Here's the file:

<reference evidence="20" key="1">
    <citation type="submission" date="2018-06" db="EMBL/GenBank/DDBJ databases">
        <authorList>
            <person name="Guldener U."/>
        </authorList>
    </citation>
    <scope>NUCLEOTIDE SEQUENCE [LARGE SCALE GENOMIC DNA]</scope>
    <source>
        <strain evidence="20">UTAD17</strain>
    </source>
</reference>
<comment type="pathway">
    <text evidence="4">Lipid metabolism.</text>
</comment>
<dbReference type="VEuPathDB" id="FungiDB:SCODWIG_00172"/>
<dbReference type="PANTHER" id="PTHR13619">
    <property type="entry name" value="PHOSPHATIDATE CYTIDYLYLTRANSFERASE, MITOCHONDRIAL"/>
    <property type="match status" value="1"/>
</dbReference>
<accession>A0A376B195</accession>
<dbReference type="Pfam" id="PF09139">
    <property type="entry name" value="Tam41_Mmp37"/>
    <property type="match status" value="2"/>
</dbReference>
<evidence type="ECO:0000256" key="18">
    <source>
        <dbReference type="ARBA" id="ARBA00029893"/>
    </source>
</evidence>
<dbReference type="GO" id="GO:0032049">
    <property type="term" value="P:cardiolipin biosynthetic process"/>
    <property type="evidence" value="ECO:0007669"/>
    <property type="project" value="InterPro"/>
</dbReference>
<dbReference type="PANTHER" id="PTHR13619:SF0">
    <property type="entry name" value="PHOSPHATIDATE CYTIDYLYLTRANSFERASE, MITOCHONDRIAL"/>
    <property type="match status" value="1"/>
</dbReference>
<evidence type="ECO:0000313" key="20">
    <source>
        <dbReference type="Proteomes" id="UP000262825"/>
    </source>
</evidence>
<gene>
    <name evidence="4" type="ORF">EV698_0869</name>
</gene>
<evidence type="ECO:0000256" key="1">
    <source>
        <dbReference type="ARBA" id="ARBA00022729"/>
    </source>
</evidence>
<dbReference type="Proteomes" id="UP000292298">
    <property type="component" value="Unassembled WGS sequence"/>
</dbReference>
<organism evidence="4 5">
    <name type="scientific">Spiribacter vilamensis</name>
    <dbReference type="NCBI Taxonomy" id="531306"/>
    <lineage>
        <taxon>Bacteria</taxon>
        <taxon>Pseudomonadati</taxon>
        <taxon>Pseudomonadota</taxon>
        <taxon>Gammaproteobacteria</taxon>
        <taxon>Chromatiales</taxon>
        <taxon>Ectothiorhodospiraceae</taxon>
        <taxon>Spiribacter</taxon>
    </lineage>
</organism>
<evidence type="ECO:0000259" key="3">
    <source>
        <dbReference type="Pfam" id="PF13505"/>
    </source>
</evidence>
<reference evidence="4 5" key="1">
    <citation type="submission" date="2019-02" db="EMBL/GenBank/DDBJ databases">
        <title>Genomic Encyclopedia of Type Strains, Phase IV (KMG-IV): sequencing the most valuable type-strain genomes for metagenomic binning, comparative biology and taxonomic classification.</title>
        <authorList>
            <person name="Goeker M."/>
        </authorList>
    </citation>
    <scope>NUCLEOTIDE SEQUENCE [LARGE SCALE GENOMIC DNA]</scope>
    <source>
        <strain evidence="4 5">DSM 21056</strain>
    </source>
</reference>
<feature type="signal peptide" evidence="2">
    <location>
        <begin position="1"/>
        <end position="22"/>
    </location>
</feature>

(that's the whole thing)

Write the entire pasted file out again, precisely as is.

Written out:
<reference evidence="20" key="1">
    <citation type="submission" date="2018-06" db="EMBL/GenBank/DDBJ databases">
        <authorList>
            <person name="Guldener U."/>
        </authorList>
    </citation>
    <scope>NUCLEOTIDE SEQUENCE [LARGE SCALE GENOMIC DNA]</scope>
    <source>
        <strain evidence="20">UTAD17</strain>
    </source>
</reference>
<comment type="pathway">
    <text evidence="4">Lipid metabolism.</text>
</comment>
<dbReference type="VEuPathDB" id="FungiDB:SCODWIG_00172"/>
<dbReference type="PANTHER" id="PTHR13619">
    <property type="entry name" value="PHOSPHATIDATE CYTIDYLYLTRANSFERASE, MITOCHONDRIAL"/>
    <property type="match status" value="1"/>
</dbReference>
<accession>A0A376B195</accession>
<dbReference type="Pfam" id="PF09139">
    <property type="entry name" value="Tam41_Mmp37"/>
    <property type="match status" value="2"/>
</dbReference>
<evidence type="ECO:0000256" key="18">
    <source>
        <dbReference type="ARBA" id="ARBA00029893"/>
    </source>
</evidence>
<dbReference type="GO" id="GO:0032049">
    <property type="term" value="P:cardiolipin biosynthetic process"/>
    <property type="evidence" value="ECO:0007669"/>
    <property type="project" value="InterPro"/>
</dbReference>
<dbReference type="PANTHER" id="PTHR13619:SF0">
    <property type="entry name" value="PHOSPHATIDATE CYTIDYLYLTRANSFERASE, MITOCHONDRIAL"/>
    <property type="match status" value="1"/>
</dbReference>
<evidence type="ECO:0000313" key="20">
    <source>
        <dbReference type="Proteomes" id="UP000262825"/>
    </source>
</evidence>
<gene>
    <name evidence="4" type="ORF">EV698_0869</name>
</gene>
<evidence type="ECO:0000256" key="1">
    <source>
        <dbReference type="ARBA" id="ARBA00022729"/>
    </source>
</evidence>
<dbReference type="Proteomes" id="UP000292298">
    <property type="component" value="Unassembled WGS sequence"/>
</dbReference>
<organism evidence="4 5">
    <name type="scientific">Spiribacter vilamensis</name>
    <dbReference type="NCBI Taxonomy" id="531306"/>
    <lineage>
        <taxon>Bacteria</taxon>
        <taxon>Pseudomonadati</taxon>
        <taxon>Pseudomonadota</taxon>
        <taxon>Gammaproteobacteria</taxon>
        <taxon>Chromatiales</taxon>
        <taxon>Ectothiorhodospiraceae</taxon>
        <taxon>Spiribacter</taxon>
    </lineage>
</organism>
<evidence type="ECO:0000259" key="3">
    <source>
        <dbReference type="Pfam" id="PF13505"/>
    </source>
</evidence>
<reference evidence="4 5" key="1">
    <citation type="submission" date="2019-02" db="EMBL/GenBank/DDBJ databases">
        <title>Genomic Encyclopedia of Type Strains, Phase IV (KMG-IV): sequencing the most valuable type-strain genomes for metagenomic binning, comparative biology and taxonomic classification.</title>
        <authorList>
            <person name="Goeker M."/>
        </authorList>
    </citation>
    <scope>NUCLEOTIDE SEQUENCE [LARGE SCALE GENOMIC DNA]</scope>
    <source>
        <strain evidence="4 5">DSM 21056</strain>
    </source>
</reference>
<feature type="signal peptide" evidence="2">
    <location>
        <begin position="1"/>
        <end position="22"/>
    </location>
</feature>